Reformers in Sudan's ruling party on Saturday told President Omar Al-Bashir that a deadly crackdown on protests over fuel price hikes was a betrayal of his regime's Islamic foundations.
"The (economic) package that was implemented by the government, and the crackdown against those opposed to it, is far from mercy and justice and the right of peaceful expression," the 31 prominent reformers said in a letter to Bashir which they made public.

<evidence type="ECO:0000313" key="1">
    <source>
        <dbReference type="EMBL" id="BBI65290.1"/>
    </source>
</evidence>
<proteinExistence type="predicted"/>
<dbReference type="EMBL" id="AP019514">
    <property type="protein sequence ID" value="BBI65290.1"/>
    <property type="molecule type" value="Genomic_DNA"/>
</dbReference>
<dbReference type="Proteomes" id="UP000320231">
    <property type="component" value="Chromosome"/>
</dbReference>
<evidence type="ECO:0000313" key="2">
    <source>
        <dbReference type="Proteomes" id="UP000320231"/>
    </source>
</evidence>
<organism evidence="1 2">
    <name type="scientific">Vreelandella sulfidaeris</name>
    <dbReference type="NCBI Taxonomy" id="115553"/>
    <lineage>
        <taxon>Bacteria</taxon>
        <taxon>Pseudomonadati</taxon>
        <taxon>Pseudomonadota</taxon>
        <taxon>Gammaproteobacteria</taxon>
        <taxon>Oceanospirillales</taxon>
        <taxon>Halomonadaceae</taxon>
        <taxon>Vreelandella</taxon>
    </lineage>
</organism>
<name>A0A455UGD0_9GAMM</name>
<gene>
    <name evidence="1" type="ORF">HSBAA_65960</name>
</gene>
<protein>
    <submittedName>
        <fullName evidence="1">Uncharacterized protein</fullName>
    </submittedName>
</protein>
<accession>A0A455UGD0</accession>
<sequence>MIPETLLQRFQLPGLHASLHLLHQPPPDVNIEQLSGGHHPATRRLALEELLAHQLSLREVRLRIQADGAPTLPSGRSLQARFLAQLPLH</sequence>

The lead signatory was Ghazi Salaheddine, a former presidential adviser, but others included former armed forces Brigadier Mohammed Ibrahim. He was sentenced to five years in prison in April for allegedly leading a coup plot against the regime last year. Bashir later granted amnesty to him and others involved.
Other retired military and police officers, members of parliament, and a former cabinet minister who was a key figure in the 1989 coup which brought Bashir to power also signed the document.